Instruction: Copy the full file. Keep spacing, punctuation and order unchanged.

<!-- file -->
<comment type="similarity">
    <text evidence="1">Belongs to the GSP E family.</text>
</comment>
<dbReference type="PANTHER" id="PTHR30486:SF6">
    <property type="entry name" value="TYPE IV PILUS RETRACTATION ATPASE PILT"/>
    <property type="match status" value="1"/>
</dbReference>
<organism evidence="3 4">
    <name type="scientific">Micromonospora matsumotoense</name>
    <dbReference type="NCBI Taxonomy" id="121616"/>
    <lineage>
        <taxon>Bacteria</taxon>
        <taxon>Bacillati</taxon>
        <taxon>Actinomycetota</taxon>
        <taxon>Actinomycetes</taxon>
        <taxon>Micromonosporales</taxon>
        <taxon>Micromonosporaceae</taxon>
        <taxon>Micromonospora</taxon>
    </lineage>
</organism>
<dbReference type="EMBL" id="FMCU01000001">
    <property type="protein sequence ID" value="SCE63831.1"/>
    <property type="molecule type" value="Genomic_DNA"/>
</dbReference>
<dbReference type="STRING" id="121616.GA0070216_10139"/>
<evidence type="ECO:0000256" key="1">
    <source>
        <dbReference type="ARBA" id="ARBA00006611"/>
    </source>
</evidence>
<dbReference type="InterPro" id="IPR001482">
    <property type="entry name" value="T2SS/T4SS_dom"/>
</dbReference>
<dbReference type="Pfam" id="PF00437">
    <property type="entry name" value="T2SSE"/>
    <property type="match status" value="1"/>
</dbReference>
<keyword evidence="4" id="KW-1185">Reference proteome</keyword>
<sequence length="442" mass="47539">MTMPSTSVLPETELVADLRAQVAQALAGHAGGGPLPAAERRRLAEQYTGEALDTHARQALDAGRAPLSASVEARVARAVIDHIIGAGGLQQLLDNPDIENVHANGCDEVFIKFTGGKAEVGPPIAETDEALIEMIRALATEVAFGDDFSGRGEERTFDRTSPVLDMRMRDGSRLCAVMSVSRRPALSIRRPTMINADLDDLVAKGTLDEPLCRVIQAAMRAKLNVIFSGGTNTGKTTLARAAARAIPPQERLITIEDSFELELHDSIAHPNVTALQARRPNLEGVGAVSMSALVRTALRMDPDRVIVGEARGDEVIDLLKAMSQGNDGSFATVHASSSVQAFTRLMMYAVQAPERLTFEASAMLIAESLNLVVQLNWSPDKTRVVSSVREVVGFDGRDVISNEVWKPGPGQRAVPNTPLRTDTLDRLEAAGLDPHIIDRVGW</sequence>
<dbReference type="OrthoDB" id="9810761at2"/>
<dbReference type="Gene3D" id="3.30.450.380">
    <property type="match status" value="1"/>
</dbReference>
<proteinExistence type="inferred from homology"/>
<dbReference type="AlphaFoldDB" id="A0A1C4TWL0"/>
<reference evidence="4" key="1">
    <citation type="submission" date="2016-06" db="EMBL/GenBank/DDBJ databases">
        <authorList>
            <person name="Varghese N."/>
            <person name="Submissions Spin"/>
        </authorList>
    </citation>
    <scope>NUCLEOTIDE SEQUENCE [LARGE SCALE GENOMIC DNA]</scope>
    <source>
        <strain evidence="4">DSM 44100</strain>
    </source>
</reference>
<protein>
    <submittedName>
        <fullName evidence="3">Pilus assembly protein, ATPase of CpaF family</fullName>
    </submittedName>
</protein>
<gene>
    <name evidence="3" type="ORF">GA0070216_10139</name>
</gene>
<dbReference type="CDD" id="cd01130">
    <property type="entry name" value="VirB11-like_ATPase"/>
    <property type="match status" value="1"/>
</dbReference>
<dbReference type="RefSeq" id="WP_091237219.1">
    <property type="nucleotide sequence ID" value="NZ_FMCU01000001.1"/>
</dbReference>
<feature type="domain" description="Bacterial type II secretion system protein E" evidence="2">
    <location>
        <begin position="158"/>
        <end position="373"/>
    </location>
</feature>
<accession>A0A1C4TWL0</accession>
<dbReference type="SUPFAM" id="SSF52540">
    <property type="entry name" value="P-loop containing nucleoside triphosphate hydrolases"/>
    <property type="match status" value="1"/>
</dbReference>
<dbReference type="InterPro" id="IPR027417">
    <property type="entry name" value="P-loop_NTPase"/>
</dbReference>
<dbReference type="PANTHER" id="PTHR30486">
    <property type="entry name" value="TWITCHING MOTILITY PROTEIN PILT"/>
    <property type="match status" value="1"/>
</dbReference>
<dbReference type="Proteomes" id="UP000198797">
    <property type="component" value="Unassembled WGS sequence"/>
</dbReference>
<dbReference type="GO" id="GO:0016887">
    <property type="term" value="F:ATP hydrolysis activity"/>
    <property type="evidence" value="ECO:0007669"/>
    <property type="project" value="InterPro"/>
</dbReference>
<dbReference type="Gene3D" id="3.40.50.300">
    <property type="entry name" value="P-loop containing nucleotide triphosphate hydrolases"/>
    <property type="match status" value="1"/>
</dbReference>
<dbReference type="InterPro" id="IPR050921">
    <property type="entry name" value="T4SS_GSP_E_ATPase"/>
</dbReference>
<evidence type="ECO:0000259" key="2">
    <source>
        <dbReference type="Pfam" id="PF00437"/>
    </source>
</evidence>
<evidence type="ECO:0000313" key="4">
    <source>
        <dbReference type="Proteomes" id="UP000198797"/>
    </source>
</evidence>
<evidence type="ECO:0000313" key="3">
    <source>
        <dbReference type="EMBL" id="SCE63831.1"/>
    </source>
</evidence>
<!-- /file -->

<comment type="similarity">
    <text evidence="1">Belongs to the GSP E family.</text>
</comment>
<dbReference type="PANTHER" id="PTHR30486:SF6">
    <property type="entry name" value="TYPE IV PILUS RETRACTATION ATPASE PILT"/>
    <property type="match status" value="1"/>
</dbReference>
<organism evidence="3 4">
    <name type="scientific">Micromonospora matsumotoense</name>
    <dbReference type="NCBI Taxonomy" id="121616"/>
    <lineage>
        <taxon>Bacteria</taxon>
        <taxon>Bacillati</taxon>
        <taxon>Actinomycetota</taxon>
        <taxon>Actinomycetes</taxon>
        <taxon>Micromonosporales</taxon>
        <taxon>Micromonosporaceae</taxon>
        <taxon>Micromonospora</taxon>
    </lineage>
</organism>
<dbReference type="EMBL" id="FMCU01000001">
    <property type="protein sequence ID" value="SCE63831.1"/>
    <property type="molecule type" value="Genomic_DNA"/>
</dbReference>
<dbReference type="STRING" id="121616.GA0070216_10139"/>
<evidence type="ECO:0000256" key="1">
    <source>
        <dbReference type="ARBA" id="ARBA00006611"/>
    </source>
</evidence>
<dbReference type="InterPro" id="IPR001482">
    <property type="entry name" value="T2SS/T4SS_dom"/>
</dbReference>
<dbReference type="Pfam" id="PF00437">
    <property type="entry name" value="T2SSE"/>
    <property type="match status" value="1"/>
</dbReference>
<keyword evidence="4" id="KW-1185">Reference proteome</keyword>
<sequence length="442" mass="47539">MTMPSTSVLPETELVADLRAQVAQALAGHAGGGPLPAAERRRLAEQYTGEALDTHARQALDAGRAPLSASVEARVARAVIDHIIGAGGLQQLLDNPDIENVHANGCDEVFIKFTGGKAEVGPPIAETDEALIEMIRALATEVAFGDDFSGRGEERTFDRTSPVLDMRMRDGSRLCAVMSVSRRPALSIRRPTMINADLDDLVAKGTLDEPLCRVIQAAMRAKLNVIFSGGTNTGKTTLARAAARAIPPQERLITIEDSFELELHDSIAHPNVTALQARRPNLEGVGAVSMSALVRTALRMDPDRVIVGEARGDEVIDLLKAMSQGNDGSFATVHASSSVQAFTRLMMYAVQAPERLTFEASAMLIAESLNLVVQLNWSPDKTRVVSSVREVVGFDGRDVISNEVWKPGPGQRAVPNTPLRTDTLDRLEAAGLDPHIIDRVGW</sequence>
<dbReference type="OrthoDB" id="9810761at2"/>
<dbReference type="Gene3D" id="3.30.450.380">
    <property type="match status" value="1"/>
</dbReference>
<proteinExistence type="inferred from homology"/>
<dbReference type="AlphaFoldDB" id="A0A1C4TWL0"/>
<reference evidence="4" key="1">
    <citation type="submission" date="2016-06" db="EMBL/GenBank/DDBJ databases">
        <authorList>
            <person name="Varghese N."/>
            <person name="Submissions Spin"/>
        </authorList>
    </citation>
    <scope>NUCLEOTIDE SEQUENCE [LARGE SCALE GENOMIC DNA]</scope>
    <source>
        <strain evidence="4">DSM 44100</strain>
    </source>
</reference>
<protein>
    <submittedName>
        <fullName evidence="3">Pilus assembly protein, ATPase of CpaF family</fullName>
    </submittedName>
</protein>
<gene>
    <name evidence="3" type="ORF">GA0070216_10139</name>
</gene>
<dbReference type="CDD" id="cd01130">
    <property type="entry name" value="VirB11-like_ATPase"/>
    <property type="match status" value="1"/>
</dbReference>
<dbReference type="RefSeq" id="WP_091237219.1">
    <property type="nucleotide sequence ID" value="NZ_FMCU01000001.1"/>
</dbReference>
<feature type="domain" description="Bacterial type II secretion system protein E" evidence="2">
    <location>
        <begin position="158"/>
        <end position="373"/>
    </location>
</feature>
<accession>A0A1C4TWL0</accession>
<dbReference type="SUPFAM" id="SSF52540">
    <property type="entry name" value="P-loop containing nucleoside triphosphate hydrolases"/>
    <property type="match status" value="1"/>
</dbReference>
<dbReference type="InterPro" id="IPR027417">
    <property type="entry name" value="P-loop_NTPase"/>
</dbReference>
<dbReference type="PANTHER" id="PTHR30486">
    <property type="entry name" value="TWITCHING MOTILITY PROTEIN PILT"/>
    <property type="match status" value="1"/>
</dbReference>
<dbReference type="Proteomes" id="UP000198797">
    <property type="component" value="Unassembled WGS sequence"/>
</dbReference>
<dbReference type="GO" id="GO:0016887">
    <property type="term" value="F:ATP hydrolysis activity"/>
    <property type="evidence" value="ECO:0007669"/>
    <property type="project" value="InterPro"/>
</dbReference>
<dbReference type="Gene3D" id="3.40.50.300">
    <property type="entry name" value="P-loop containing nucleotide triphosphate hydrolases"/>
    <property type="match status" value="1"/>
</dbReference>
<dbReference type="InterPro" id="IPR050921">
    <property type="entry name" value="T4SS_GSP_E_ATPase"/>
</dbReference>
<evidence type="ECO:0000259" key="2">
    <source>
        <dbReference type="Pfam" id="PF00437"/>
    </source>
</evidence>
<evidence type="ECO:0000313" key="4">
    <source>
        <dbReference type="Proteomes" id="UP000198797"/>
    </source>
</evidence>
<evidence type="ECO:0000313" key="3">
    <source>
        <dbReference type="EMBL" id="SCE63831.1"/>
    </source>
</evidence>